if let ID = self.ID {
                   return CKSubscription(recordType: typeName, predicate: predicate, subscriptionID: ID, options: allMutations)
               }
               else {
                   return CKSubscription(recordType: typeName, predicate: predicate, options: allMutations)
               }
           }()

This closure obviously never leaves the enclosing function, but Swift doesn’t treat it as if it had been passed to a @noescape function, so I have to say “self.ID” instead of “ID” in the condition. That’s a bit irritating, and I’d like to see it improved.


(Al Skipp) #4

Would the following be acceptable, or too dense?

let sub = ID.map { id in
  CKSubscription(recordType: typeName, predicate: predicate, subscriptionID: id, options: allMutations)
} ?? CKSubscription(recordType: typeName, predicate: predicate, options: allMutations)

Either way, I agree that immediately called closures should be implicitly @noescape.

···

On 15 Dec 2015, at 23:16, Brent Royal-Gordon via swift-evolution <swift-evolution@swift.org> wrote:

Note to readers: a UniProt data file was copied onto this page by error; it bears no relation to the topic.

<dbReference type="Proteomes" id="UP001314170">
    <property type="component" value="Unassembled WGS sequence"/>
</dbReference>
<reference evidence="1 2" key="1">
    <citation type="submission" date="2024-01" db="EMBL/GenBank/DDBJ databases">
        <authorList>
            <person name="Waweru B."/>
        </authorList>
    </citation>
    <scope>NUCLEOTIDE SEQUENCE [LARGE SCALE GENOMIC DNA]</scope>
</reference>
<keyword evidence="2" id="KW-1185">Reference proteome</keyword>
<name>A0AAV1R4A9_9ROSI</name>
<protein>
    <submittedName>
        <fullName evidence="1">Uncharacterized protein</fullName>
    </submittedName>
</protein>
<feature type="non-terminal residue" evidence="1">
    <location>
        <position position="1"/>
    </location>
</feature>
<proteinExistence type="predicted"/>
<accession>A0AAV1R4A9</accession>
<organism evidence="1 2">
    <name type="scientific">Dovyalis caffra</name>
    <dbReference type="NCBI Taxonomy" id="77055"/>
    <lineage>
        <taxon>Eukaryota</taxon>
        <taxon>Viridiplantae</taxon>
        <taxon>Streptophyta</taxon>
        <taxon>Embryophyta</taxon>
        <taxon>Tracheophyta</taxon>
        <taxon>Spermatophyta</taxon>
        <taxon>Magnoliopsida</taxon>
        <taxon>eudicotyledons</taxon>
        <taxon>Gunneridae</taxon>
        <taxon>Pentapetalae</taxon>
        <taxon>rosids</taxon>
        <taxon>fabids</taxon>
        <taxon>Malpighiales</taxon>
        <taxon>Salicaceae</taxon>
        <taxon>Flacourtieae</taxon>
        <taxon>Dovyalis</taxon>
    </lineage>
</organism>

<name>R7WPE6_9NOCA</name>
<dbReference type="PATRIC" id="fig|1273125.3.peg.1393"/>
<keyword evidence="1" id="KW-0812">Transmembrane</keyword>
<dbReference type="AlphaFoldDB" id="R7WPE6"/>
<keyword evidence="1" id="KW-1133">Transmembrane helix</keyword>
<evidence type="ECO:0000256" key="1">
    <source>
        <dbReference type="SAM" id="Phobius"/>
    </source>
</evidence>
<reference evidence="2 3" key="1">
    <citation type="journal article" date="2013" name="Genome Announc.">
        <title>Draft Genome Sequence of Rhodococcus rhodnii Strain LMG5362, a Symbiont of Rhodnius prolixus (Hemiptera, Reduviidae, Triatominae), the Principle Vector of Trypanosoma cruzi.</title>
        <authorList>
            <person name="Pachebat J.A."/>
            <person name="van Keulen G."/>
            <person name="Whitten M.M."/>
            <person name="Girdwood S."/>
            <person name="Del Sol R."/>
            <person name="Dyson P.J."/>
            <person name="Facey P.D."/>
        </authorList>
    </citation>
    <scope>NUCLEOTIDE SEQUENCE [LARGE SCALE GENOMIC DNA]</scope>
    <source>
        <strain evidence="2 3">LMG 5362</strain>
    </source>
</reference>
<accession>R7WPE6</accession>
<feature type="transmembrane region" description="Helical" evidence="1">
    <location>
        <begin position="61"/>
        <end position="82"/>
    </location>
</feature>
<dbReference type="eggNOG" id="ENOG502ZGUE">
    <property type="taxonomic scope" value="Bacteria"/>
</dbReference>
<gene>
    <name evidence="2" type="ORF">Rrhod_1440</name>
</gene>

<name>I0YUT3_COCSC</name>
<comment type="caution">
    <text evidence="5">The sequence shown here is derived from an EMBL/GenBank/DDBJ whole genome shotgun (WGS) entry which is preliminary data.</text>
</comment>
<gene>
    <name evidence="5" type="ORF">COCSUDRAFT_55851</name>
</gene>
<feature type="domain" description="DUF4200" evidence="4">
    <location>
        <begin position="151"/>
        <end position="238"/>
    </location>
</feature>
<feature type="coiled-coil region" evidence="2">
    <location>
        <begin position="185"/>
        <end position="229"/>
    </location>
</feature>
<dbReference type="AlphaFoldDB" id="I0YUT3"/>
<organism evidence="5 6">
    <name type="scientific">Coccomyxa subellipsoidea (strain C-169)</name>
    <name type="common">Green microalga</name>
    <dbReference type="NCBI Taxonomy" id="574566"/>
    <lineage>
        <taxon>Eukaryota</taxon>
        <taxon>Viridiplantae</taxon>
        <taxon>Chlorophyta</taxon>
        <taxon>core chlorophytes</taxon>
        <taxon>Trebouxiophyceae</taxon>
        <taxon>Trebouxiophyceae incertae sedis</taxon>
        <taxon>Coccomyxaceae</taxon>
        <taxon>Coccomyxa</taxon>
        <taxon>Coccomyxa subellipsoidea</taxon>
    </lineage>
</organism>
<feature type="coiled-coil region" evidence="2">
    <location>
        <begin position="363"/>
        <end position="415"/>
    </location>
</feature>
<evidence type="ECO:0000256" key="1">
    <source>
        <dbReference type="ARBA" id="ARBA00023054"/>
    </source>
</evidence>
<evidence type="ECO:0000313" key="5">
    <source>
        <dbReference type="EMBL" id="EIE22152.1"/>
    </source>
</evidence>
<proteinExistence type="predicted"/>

Here’s a little annoyance I ran across just now:

           let sub: CKSubscription = {
               if let ID = self.ID {
                   return CKSubscription(recordType: typeName, predicate: predicate, subscriptionID: ID, options: allMutations)
               }
               else {
                   return CKSubscription(recordType: typeName, predicate: predicate, options: allMutations)
               }
           }()

This closure obviously never leaves the enclosing function, but Swift doesn’t treat it as if it had been passed to a @noescape function, so I have to say “self.ID” instead of “ID” in the condition. That’s a bit irritating, and I’d like to see it improved.


(Brent Royal-Gordon) #5

Here’s a little annoyance I ran across just now:

          let sub: CKSubscription = {
              if let ID = self.ID {
                  return CKSubscription(recordType: typeName, predicate: predicate, subscriptionID: ID, options: allMutations)
              }
              else {
                  return CKSubscription(recordType: typeName, predicate: predicate, options: allMutations)